Closing the gasoline system – control of gasoline emissions from the distribution system and vehicles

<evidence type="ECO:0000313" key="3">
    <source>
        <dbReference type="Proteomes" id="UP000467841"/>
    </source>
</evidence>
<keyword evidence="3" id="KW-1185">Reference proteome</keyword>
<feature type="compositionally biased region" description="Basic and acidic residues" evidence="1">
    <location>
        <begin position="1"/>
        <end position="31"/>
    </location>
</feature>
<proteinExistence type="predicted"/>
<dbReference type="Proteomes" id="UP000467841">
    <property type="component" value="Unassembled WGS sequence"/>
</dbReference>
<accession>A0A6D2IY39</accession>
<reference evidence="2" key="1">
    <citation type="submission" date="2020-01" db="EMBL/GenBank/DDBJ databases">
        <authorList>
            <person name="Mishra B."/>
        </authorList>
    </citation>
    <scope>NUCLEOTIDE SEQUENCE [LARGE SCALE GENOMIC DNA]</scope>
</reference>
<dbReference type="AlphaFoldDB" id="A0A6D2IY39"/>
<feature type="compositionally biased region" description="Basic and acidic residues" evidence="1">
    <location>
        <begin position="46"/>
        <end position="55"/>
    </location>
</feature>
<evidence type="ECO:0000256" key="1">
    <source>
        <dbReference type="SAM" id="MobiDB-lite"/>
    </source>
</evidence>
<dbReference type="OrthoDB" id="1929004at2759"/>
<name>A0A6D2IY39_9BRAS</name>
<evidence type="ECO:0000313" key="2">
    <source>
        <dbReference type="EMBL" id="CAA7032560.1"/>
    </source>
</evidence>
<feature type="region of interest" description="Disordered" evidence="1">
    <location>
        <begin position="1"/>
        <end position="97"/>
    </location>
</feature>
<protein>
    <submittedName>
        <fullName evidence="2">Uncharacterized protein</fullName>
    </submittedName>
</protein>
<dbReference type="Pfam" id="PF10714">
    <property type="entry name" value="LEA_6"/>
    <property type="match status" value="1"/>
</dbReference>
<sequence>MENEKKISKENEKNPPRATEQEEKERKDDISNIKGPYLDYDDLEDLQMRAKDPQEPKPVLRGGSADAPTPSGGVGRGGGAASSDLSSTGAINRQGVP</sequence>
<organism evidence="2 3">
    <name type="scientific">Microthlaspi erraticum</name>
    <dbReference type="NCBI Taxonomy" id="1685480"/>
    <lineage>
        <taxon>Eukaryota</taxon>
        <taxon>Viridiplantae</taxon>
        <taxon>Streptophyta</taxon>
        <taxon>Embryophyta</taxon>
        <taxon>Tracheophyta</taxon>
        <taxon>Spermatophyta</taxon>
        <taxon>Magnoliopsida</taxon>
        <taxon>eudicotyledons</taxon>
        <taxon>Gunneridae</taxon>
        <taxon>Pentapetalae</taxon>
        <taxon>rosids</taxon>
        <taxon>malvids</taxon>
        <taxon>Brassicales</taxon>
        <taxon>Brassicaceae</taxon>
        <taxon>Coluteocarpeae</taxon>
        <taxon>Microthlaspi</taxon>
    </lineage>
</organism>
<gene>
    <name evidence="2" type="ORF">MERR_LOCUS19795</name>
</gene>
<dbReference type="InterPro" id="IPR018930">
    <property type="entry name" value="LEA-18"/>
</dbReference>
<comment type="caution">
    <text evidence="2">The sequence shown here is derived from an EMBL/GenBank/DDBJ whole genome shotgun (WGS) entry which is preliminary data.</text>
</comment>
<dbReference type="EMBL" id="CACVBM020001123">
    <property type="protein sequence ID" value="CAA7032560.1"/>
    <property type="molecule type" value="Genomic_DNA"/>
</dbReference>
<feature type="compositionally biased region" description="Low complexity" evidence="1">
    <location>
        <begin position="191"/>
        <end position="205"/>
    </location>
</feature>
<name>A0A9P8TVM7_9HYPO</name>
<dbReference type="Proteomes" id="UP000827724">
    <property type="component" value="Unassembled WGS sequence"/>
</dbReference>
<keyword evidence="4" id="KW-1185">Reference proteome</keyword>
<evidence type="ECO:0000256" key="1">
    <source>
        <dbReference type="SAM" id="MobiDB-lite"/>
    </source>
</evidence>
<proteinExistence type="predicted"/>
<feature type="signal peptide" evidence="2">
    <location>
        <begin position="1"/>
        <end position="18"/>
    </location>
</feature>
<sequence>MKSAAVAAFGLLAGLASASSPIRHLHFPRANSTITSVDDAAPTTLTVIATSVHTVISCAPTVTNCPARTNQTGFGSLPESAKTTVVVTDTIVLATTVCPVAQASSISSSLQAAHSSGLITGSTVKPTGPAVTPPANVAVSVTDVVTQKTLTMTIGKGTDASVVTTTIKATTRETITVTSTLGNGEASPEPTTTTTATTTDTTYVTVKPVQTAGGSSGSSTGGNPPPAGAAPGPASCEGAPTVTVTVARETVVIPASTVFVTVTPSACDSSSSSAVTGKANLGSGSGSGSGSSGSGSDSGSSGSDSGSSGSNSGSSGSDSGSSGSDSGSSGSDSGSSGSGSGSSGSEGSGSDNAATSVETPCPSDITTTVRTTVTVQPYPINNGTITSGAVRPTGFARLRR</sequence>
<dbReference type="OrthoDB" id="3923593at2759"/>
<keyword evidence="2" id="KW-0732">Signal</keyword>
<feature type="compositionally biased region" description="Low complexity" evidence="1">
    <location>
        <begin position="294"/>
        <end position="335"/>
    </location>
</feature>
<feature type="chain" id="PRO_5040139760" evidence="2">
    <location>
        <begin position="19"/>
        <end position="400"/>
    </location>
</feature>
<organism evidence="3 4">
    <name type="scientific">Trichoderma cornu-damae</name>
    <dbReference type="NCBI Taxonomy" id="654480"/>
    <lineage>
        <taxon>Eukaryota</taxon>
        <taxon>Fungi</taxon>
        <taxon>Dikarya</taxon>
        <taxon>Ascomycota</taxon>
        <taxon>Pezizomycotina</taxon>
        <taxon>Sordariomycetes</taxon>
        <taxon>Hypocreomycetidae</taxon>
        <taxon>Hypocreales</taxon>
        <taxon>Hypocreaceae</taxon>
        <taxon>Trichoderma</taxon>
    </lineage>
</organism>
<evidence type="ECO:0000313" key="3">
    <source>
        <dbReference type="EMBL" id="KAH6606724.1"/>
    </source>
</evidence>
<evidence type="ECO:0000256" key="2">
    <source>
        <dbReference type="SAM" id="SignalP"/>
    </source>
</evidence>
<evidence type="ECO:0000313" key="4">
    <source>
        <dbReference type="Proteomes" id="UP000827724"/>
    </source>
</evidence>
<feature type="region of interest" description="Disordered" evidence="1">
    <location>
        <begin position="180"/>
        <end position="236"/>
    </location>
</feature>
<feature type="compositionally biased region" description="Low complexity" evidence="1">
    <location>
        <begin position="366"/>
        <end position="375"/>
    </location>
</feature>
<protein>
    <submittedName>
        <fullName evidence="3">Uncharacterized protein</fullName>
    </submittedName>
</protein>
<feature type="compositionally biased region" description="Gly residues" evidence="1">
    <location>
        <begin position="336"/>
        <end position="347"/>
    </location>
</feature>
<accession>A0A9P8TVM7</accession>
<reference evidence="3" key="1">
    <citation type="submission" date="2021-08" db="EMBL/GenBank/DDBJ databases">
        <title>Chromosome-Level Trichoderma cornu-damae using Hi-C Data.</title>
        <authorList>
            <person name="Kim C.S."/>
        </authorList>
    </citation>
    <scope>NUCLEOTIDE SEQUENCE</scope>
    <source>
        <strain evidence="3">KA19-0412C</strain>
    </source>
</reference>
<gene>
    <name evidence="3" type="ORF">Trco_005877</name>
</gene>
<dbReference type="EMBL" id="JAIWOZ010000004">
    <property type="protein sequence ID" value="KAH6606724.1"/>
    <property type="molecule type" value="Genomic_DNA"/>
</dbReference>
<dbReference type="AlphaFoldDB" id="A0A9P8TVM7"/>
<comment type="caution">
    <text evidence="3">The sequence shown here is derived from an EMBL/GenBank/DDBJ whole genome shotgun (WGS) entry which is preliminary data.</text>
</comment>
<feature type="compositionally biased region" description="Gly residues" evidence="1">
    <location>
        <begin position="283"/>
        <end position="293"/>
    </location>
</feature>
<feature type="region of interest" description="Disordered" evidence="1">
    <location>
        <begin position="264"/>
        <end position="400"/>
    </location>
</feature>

This report shows that a series of measures effectively closing up the gasoline system of distribution and use in motor vehicles is the preferred strategy to control gasoline emissions. These emissions contribute about 40% to the volatile organic compound(VOC) element of photochemical ozone, and control is being given priority in the EC.The European Commission is proposing to control gasoline evaporative emissions from cars in the draft directive which sets stringent exhaust emission limits, requiring 3-way exhaust catalysts for all cars. A further draft directive is expected during 1990 to control emissions from distribution of gasoline from refineries and terminals to service stations.The effectiveness of each of the main options to control gasoline emissions is examined. Carbon canisters are capable of 90% control of evaporative emissions from parked cars, but full effectiveness depends upon choice of test conditions which realistically represent road fuels and the more testing ambient conditions found.This leads to the conclusion that the strategy being followed by the Commission should be followed through by taking the opportunity presented by the enlarged on-board carbon canister to control vehicle emissions, giving control of refuelling and evaporative emissions in one step, including running losses.This strategy is more effective and energy efficient than the alternative of restricting the quality and composition of gasoline.The enlarged carbon canister is the most effective way of achieving the “closed gasoline system”. To underline this conclusion, the effectiveness of the closed system approach is assessed for the control of benzene emissions derived from gasoline. Limiting the benzene content of gasoline would be a much less effective approach.